(Chicago Tribune) The black religious leaders listened intently last week as the police official discussed crime in the Gresham (6th) police district on Chicago’s South Side.
But the officer who stood before them in the banquet room wasn’t wearing the familiar checkerboard hat or distinctive blue uniform of Chicago police. Instead, a Cook County sheriff’s official, attired in the department’s rather bland brown uniform, addressed the curious crowd.
“Why is the sheriff in the 6th district?’ asked First Deputy Chief Marlon Parks. “Three words: quality of life.”
As Chicago struggles with the double-barreled problem of a generational spike in violence and the collapse in trust of police, Sheriff Tom Dart has stepped into the fray with a policing strategy that seeks to balance law enforcement in one high-crime district with robust community engagement.
In recent weeks, Dart has deployed some 70 officers to the violence-plagued streets of the Gresham District. Their uniformed patrols have not gone unnoticed by neighborhood residents. In addition, traditional gang and gun teams not only back up Chicago cops but also carry out their own investigations — armed with intelligence gathered from gang members locked up in the Cook County Jail, run by the sheriff.
At the same time, the sheriff is emphasizing a level of commitment to community policing not seen in Chicago for some time. His staff is asking residents and community leaders for help in the fight to reduce crime. When neighbors complain about a drug house, the sheriff’s cops are taking action — and then following up with phone calls to update them on the outcome. They’re even assigning nonviolent offenders sentenced to community service to clean up garbage-strewn vacant lots in the Gresham District.
As Cook County’s top elected cop, Dart holds an enviable advantage over his Chicago counterparts. While the county board controls his budget, the sheriff makes policy and policing decisions largely independently, giving him the latitude to make the commitment to Chicago — beyond the county’s unincorporated areas, his usual turf.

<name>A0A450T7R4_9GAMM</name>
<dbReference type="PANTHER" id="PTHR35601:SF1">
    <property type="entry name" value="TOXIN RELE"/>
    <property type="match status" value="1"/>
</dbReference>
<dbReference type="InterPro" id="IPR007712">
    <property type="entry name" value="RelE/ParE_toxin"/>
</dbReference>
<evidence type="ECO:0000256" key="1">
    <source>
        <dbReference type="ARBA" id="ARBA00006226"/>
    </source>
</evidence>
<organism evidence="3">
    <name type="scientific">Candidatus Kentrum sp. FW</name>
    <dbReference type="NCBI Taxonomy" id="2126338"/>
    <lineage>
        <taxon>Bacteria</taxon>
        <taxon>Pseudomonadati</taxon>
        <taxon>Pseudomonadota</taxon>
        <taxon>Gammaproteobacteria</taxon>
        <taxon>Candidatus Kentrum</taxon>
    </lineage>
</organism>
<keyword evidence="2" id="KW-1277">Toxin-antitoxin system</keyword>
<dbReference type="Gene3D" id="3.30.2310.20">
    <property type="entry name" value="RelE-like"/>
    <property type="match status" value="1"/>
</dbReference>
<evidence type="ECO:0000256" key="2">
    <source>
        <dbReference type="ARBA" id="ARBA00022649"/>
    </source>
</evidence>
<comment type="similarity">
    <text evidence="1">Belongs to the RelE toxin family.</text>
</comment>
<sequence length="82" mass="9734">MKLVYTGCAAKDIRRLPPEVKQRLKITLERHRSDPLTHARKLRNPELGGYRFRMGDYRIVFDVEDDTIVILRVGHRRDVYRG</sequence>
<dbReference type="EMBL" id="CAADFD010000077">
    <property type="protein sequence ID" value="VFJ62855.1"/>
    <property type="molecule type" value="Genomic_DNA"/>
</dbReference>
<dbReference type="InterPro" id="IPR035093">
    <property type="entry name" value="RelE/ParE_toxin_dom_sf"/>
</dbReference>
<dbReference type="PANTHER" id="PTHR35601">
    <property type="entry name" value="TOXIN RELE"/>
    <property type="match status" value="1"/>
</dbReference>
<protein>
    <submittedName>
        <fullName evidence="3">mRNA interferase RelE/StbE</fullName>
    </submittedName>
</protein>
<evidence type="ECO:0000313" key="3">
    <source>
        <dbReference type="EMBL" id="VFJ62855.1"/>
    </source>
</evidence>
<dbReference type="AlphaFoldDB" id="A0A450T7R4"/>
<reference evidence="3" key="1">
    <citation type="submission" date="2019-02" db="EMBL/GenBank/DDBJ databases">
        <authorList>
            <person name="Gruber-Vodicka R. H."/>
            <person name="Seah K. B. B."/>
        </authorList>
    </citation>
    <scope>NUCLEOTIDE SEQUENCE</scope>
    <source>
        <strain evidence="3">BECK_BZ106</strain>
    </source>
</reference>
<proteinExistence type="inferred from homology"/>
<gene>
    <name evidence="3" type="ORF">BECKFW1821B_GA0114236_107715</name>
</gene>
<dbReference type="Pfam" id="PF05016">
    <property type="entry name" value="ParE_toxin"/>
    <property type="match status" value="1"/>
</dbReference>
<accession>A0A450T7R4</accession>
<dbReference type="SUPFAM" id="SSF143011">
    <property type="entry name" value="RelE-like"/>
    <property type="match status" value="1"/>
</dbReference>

Chicago police say they welcome the help.
The sheriff runs its Gresham District operation from a mobile command van powered by a generator tucked back from 79th Street at Maryland Avenue, a high-energy area with constant foot traffic and colorful overhead business signs.
The police district includes the Chatham and Auburn Gresham neighborhoods, home to proud bungalow owners whose lawns are carefully tended. Its older residents want help fending off the young criminals carving up the blocks into gang factions.
“You have less than savory characters who want to set up shop in these neighborhoods,” said sheriff’s police Sgt. Chris Calhoun, who grew up “three stop lights” from the command center and is heading up an evening gang team. “Seniors are too old to fight.”
Since 2014, the sheriff has been providing some manpower off and on to help fight crime in Chicago’s most violent pockets. But Chicago’s spike in violence in 2016 — its worst in two decades — led Dart to consider whether the commitment could go deeper. The office examined crime data and settled on Gresham, in part because shootings had continued to rise there this summer while easing down in some other problem districts.
Chicago police had started up a “nerve center” in Gresham earlier this year to provide real-time data trends to assist deployment and crime-fighting strategies when Dart’s office approached in September.
“They said they wanted to work with us on our problem areas,” said Gresham District Cmdr. William Bradley. “They did research on hot zones, and it lined up with where I was sending my resources. I am willing to take whatever assistance or collaboration to make my district safer for my people.” Continue Reading
Article Org: chicagotribune.com